One of the most important tasks of IELTS letter writing is to decide on the tone of your letter. There are two options:
If you get this wrong, you will get a low score for Task Achievement which makes up 25% of your total mark. This lesson will help to ensure that you get it right.
The tone is determined by the person you are writing to.
You will use different language and a different style of writing depending on who you are addressing. Follow this rule and you won’t go wrong:
The only exception is if the letter is to a close family member when you would also use an informal tone, but these are not common.
Occasionally students get confused by a letter that is to a friend but of a serious nature such as informing them of a sad even. You would still use an informal tone but choose appropriate language to fit the situation. Tone is never determined by the topic of the letter, only who it is written to.
We'll look at some examples in a minute but first, I want to talk about the semi-formal tone.
My advice is to use only a formal or informal tone as appropriate. I believe in keeping things as simple as possible and having a third style option is an added complication and unnecessary.
You could argue for the use of a semi-formal tone when writing to a colleague or manager you are friendly with. However, for your IELTS letter writing test, assume that they are not friends and write the letter in a professional style, that is, in a formal tone.
The other situation that can be confusing is where the person you have to write to is a neighbour. Again, assume that you do not know them very well and keep the letter formal.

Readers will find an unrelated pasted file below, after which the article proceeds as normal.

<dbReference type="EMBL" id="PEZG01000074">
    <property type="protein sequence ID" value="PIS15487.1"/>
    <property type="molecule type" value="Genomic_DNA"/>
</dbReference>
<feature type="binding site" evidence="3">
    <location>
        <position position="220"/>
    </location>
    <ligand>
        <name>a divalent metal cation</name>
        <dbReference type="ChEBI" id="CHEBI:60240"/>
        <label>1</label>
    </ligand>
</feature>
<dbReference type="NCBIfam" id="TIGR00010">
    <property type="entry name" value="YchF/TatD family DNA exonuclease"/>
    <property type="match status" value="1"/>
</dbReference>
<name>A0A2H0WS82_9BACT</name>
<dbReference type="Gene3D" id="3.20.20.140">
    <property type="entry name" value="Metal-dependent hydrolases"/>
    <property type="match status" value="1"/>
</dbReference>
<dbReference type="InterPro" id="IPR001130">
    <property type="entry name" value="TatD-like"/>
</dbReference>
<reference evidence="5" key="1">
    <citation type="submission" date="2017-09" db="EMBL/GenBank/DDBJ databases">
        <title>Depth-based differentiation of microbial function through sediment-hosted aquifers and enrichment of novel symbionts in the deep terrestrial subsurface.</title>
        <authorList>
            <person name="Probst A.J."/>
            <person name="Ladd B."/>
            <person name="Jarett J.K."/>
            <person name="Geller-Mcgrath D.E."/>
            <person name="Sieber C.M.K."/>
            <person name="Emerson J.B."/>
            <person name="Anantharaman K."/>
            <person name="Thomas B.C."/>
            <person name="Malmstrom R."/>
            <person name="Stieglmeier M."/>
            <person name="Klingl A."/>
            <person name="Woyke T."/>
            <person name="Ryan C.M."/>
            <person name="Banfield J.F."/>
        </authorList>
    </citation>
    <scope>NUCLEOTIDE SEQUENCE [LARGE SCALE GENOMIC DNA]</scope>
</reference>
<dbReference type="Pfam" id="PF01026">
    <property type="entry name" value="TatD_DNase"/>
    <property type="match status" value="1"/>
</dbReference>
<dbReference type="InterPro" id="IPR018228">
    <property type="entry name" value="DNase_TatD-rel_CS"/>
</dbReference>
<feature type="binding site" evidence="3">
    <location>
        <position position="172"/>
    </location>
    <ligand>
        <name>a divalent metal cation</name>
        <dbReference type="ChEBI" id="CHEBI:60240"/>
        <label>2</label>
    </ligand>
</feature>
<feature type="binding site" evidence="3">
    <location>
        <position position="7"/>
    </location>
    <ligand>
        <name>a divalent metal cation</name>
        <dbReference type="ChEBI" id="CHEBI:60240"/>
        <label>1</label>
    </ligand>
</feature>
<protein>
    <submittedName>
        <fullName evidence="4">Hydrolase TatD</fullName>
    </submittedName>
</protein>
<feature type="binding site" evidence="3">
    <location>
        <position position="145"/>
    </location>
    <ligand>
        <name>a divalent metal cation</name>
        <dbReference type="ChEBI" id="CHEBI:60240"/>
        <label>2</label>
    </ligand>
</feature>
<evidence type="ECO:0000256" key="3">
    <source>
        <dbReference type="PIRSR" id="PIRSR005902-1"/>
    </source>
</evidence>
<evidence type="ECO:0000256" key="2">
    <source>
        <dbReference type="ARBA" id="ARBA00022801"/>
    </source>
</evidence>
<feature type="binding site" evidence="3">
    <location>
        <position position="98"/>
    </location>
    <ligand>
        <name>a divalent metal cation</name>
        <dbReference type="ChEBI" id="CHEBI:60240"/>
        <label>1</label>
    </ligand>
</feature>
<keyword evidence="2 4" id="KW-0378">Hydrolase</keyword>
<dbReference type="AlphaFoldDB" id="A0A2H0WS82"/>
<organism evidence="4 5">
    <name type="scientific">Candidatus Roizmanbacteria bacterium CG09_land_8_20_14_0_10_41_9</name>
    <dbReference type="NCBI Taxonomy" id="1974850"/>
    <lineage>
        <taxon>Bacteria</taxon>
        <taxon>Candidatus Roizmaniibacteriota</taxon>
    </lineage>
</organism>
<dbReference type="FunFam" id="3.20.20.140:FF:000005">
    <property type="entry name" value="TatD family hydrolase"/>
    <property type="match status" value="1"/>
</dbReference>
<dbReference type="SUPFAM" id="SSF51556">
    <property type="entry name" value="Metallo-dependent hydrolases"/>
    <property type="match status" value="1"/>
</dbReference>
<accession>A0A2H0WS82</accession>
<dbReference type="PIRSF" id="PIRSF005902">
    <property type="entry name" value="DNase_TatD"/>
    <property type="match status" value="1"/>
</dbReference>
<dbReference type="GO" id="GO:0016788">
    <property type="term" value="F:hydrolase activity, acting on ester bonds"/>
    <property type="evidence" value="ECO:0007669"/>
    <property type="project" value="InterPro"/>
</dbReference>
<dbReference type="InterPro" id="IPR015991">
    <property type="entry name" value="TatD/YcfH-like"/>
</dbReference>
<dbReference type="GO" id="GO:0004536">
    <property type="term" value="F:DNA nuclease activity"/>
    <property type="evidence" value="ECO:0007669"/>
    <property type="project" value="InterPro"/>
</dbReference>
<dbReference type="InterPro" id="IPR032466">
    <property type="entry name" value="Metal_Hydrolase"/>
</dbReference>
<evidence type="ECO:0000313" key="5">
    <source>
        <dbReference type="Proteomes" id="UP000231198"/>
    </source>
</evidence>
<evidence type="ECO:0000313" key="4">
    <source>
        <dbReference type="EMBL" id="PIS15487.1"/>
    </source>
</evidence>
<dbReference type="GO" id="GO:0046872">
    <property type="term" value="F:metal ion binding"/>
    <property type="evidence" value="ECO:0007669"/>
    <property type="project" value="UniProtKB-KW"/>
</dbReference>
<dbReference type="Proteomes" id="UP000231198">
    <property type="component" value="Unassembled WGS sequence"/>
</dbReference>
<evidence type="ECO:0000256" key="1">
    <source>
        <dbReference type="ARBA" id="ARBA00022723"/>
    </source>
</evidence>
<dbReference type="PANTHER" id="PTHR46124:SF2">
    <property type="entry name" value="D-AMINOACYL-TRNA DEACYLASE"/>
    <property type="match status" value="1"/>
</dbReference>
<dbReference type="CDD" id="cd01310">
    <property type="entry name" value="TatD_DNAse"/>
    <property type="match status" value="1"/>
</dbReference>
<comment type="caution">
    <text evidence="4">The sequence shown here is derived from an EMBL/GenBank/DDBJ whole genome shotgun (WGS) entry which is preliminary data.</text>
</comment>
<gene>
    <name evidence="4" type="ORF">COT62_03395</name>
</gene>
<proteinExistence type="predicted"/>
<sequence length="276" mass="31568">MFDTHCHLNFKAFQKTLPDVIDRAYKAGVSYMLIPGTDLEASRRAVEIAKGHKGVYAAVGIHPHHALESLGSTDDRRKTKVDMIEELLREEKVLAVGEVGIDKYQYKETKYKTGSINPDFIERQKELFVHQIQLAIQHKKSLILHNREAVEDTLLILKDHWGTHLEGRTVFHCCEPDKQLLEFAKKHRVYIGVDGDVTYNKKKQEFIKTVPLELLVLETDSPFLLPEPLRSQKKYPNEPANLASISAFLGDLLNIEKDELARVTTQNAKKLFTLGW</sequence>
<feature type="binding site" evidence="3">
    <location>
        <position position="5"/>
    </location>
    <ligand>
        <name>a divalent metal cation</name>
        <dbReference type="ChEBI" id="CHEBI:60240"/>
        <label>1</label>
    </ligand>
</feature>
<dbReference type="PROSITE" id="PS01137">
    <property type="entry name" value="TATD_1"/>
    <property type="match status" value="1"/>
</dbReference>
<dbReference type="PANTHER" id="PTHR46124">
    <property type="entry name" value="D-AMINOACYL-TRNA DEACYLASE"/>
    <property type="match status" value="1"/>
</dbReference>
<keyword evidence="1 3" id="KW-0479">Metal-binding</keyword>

If you follow the rule of only writing an informal letter when the question contains the word ‘friend’, you’ll be fine.
So, let’s look at some sample questions and decide which tone and style we should use for each.
Read through the following 4 questions and decide whether you should write a formal or informal letter for each one.
Questions 1 & 4 require formal letters as they will be written to people you do not know, that is, an accommodation officer and an event organiser.
Questions 2 & 3 require informal letters as they will be written to friends.
In the next lesson, we’re going to look at useful language for IELTS letter writing. The lesson gives examples of specific words and phrases appropriate for both formal and informal letters.
Click this link to study it: IELTS Letter Writing Vocabulary
Before you do so, have a read through these two letters, one formal, the other informal, to get a feel for the language, tone and style used in each.
Click these links to see step-by-step instructions on how each of these letters were planned and written.
Want to watch and listen?
Click on this video.
IELTS General Writing – A summary of the test including important facts, test format & assessment.
Format – The format, the 7 topics, letter
structure, formal & informal, assessment & marking criteria, sample
questions. Essential information you need to know.
Letter Writing Tips – Learn top tips on how to meet the assessment and marking criteria and achieve a high score.
Letter Writing Structure – Find out how to use this easy to learn letter structure to write a high-scoring letter. Includes a model answer.
How To Plan a Letter – Learn a simple 5 step process & 6 part letter structure. Also, help to understand the question & generate ideas.
Formal or Informal – How to decide what type of
letter to write. Sample questions & 2 model letters.
Letter Writing Vocabulary – Learn useful phrases to help you achieve a high score. Also, know how to start & end your letter.
How To Write an Informal Letter – Step-by-step instructions, simple 4 step plan & 6 part letter structure, model letter.
How To Write a Formal Letter – Step-by-step instructions, simple 4 step plan & 6 part letter structure, model letter.
Letter Topics – Learn the 7 most common letter topics & other popular subjects. Includes 20 sample questions.